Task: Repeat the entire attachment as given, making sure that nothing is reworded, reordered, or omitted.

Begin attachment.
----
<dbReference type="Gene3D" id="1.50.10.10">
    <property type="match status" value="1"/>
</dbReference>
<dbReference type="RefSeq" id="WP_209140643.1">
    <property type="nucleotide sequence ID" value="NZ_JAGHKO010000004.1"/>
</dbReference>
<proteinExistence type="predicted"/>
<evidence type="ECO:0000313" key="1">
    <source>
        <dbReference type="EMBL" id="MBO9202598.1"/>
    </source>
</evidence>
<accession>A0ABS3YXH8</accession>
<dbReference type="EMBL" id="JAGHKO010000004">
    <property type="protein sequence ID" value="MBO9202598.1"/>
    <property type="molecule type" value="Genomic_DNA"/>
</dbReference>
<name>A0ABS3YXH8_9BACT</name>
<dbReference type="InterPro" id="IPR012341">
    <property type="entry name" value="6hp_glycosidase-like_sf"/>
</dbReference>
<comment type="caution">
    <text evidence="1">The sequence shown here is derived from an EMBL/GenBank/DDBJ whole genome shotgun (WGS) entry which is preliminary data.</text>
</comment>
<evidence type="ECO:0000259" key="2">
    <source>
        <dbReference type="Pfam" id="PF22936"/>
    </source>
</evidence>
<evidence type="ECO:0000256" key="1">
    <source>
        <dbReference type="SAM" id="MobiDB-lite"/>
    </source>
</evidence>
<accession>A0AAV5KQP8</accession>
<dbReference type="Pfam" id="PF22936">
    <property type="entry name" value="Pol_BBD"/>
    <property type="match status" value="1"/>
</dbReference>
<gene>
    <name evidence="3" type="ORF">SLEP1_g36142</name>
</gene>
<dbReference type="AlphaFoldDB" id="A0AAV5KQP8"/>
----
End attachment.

<dbReference type="Gene3D" id="1.50.10.10">
    <property type="match status" value="1"/>
</dbReference>
<dbReference type="RefSeq" id="WP_209140643.1">
    <property type="nucleotide sequence ID" value="NZ_JAGHKO010000004.1"/>
</dbReference>
<proteinExistence type="predicted"/>
<evidence type="ECO:0000313" key="1">
    <source>
        <dbReference type="EMBL" id="MBO9202598.1"/>
    </source>
</evidence>
<accession>A0ABS3YXH8</accession>
<dbReference type="EMBL" id="JAGHKO010000004">
    <property type="protein sequence ID" value="MBO9202598.1"/>
    <property type="molecule type" value="Genomic_DNA"/>
</dbReference>
<name>A0ABS3YXH8_9BACT</name>
<dbReference type="InterPro" id="IPR012341">
    <property type="entry name" value="6hp_glycosidase-like_sf"/>
</dbReference>
<comment type="caution">
    <text evidence="1">The sequence shown here is derived from an EMBL/GenBank/DDBJ whole genome shotgun (WGS) entry which is preliminary data.</text>
</comment>
<evidence type="ECO:0000259" key="2">
    <source>
        <dbReference type="Pfam" id="PF22936"/>
    </source>
</evidence>
<evidence type="ECO:0000256" key="1">
    <source>
        <dbReference type="SAM" id="MobiDB-lite"/>
    </source>
</evidence>
<accession>A0AAV5KQP8</accession>
<dbReference type="Pfam" id="PF22936">
    <property type="entry name" value="Pol_BBD"/>
    <property type="match status" value="1"/>
</dbReference>
<gene>
    <name evidence="3" type="ORF">SLEP1_g36142</name>
</gene>
<dbReference type="AlphaFoldDB" id="A0AAV5KQP8"/>